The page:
Tunisian Jews Seek Place in New Order

In Arab Spring's Cradle, Democracy and Uncertainty Rule

A woman sits on a wall in the seaside suburb of La Goulette, which once had a large Jewish community.
nate lavey
A woman sits on a wall in the seaside suburb of La Goulette, which once had a large Jewish community.

By Nate Lavey

Published June 10, 2012, issue of June 15, 2012.

(page 3 of 3)

Bismuth and Lellouche are secular Jews who live far more cosmopolitan lives in Tunis than their co-religionists in Djerba. Both hail originally from the seaside town of La Goulette, which used to have a significant Jewish population. But they are very much men of their respective, quite different, times.

Bismuth, who was born in 1926, is a survivor of the Nazi occupation of Tunisia. He became a multinational businessman and is, perhaps, the most famous Jew in the country. As a major figure in the community, Bismuth was close to Ben Ali. In 2005 he was listed in U.S. diplomatic cables, later leaked via WikiLeaks, as a “notable” Ben Ali loyalist. His election in 2005 to the Tunisian Senate made him one of the few Jewish legislators in the Arab world, though the body itself was toothless. Perhaps unsurprisingly, Bismuth has fond memories of the old government — and contempt for Tunisian revolutionaries.

Speaking of Tunisia’s large numbers of unemployed college graduates, he said, “These are even more dangerous than the lower-class people, because the lower class can live with almost nothing, but these people, when they graduate, they expect they have a right to have a job.”

Jacob Lellouche, a kosher restaurant owner, ran for the Constituent Assembly following the revolution.
nate lavey
Jacob Lellouche, a kosher restaurant owner, ran for the Constituent Assembly following the revolution.

High unemployment has been a central complaint for Tunisians with and without degrees, but not for Jews, Bismuth said. “The Jews work! These unemployed people… they don’t want a job, they want a salary. Working for them is not a need, where for us [Jews], we cannot think of not working,” he said.

Lellouche, who is more than 30 years younger than Bismuth, believes that the revolution had broader goals and that it “was made in the name of dignity and democracy.” He believes it holds opportunities, too, for Tunisia’s Jews. Under the Ben Ali regime, “it was not really possible to create a Jewish association,” he explained. For years, Lellouche wanted to found a group that, unlike Bismuth’s, operated independently of the Ben Ali government to promote Jewish cultural heritage in Tunisia. And after the revolution, he did just that.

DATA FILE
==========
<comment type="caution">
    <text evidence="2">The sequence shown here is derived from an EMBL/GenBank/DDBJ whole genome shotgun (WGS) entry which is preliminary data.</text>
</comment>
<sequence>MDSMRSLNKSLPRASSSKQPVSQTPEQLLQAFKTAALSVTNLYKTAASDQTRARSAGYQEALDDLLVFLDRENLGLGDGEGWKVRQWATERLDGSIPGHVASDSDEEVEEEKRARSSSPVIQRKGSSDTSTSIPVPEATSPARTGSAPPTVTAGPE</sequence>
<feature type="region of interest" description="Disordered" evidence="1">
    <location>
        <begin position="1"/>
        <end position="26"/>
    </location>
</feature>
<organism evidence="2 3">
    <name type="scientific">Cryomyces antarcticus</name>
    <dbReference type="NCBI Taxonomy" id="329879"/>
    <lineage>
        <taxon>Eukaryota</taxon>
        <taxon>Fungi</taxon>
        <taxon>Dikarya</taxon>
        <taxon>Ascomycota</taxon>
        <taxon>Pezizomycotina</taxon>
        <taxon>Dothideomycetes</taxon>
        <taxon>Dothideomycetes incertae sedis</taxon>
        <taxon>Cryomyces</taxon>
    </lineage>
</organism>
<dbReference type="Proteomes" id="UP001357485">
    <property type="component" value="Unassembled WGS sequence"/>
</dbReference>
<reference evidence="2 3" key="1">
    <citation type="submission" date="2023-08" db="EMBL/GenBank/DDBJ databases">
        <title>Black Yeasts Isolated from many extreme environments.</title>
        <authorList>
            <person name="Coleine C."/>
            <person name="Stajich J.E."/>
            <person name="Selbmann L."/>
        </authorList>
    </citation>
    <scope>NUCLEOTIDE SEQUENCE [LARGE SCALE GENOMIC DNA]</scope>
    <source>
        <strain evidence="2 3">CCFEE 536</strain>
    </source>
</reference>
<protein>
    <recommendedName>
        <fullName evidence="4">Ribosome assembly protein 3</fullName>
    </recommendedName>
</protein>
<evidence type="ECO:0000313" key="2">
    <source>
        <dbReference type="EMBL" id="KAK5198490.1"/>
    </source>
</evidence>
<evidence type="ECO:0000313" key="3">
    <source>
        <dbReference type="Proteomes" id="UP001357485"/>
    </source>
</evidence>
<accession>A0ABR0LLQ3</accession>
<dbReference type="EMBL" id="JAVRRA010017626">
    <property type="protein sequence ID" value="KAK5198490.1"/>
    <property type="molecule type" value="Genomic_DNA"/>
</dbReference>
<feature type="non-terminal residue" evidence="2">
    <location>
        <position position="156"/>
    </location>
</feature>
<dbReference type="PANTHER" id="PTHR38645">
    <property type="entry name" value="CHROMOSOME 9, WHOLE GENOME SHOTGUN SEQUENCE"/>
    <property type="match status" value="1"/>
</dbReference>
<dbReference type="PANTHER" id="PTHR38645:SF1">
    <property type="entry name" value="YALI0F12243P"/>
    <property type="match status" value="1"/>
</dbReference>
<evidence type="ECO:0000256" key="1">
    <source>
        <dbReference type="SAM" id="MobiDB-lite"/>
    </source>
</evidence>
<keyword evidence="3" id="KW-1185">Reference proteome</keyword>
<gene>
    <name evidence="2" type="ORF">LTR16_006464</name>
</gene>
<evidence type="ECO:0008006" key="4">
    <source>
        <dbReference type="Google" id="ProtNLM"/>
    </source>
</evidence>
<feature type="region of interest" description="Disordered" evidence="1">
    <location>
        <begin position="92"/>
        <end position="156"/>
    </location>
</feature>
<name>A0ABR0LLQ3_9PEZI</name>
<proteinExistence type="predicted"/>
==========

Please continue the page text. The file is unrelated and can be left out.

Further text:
In the past year, Lellouche has been busy promoting Dar El Dhekra, which means “house of memory.” The new group aims to promote Jewish art, culture and social practices throughout the country.

Last October, Lellouche also ran for a seat in the Constituent Assembly as part of the tiny Union Populaire Républicaine, a small centrist party that placed him second on its candidates list. But the party only won enough votes to place its top candidate in the assembly.

In early June, however, members of the constituent assembly’s Committee on Legislative and Executive Power, which is helping to develop a new constitution, came out in favor of a proposal to specifically designate two seats in the assembly for members of Tunisia’s Jewish community.

“Tunisian Jews are Tunisian citizens like any others, and deserve a decent representation [in the Parliament],” Mehrezia Labidi, a Constituent Assembly member from the governing Ennahda Islamist Party and the vice-chair of the National Council on Tunisia’s Jewish Citizens, told the Arabic language Al Jarida news site, according to a June 6 JTA report.

Bismuth dismissed the proposal as “just one of many of their stupid ideas …. Those members won’t be able to do anything significant.”

Lellouche, on the other hand, speaks frequently in the press about the long history of good relations between Jews and their Muslim neighbors. But not everyone else in the country shares his commitment to pluralism. The new openness of a democratic society has allowed conservative Salafist groups advocating strict allegiance to Islamic law to demonstrate regularly throughout Tunisia. The largest of these demonstrations, in March, drew more than 1,000 people, who shouted “Death to the Jews” on the main avenue of Tunis.

The protest drew quick condemnation from all major political parties, including Ennahda.

Despite these occasional demonstrations and the election of an Islamist government, Jews in Tunisia seem fairly insulated from the aftershocks of the revolution or any religious violence — much as they were under the dictatorship. The difference, now, says Lellouche, is that Jews are free “to defend [their] interests in the Tunisian political system.”

Contact Nate Lavey at lavey@forward.com. Follow him on Twitter @nate_lavey



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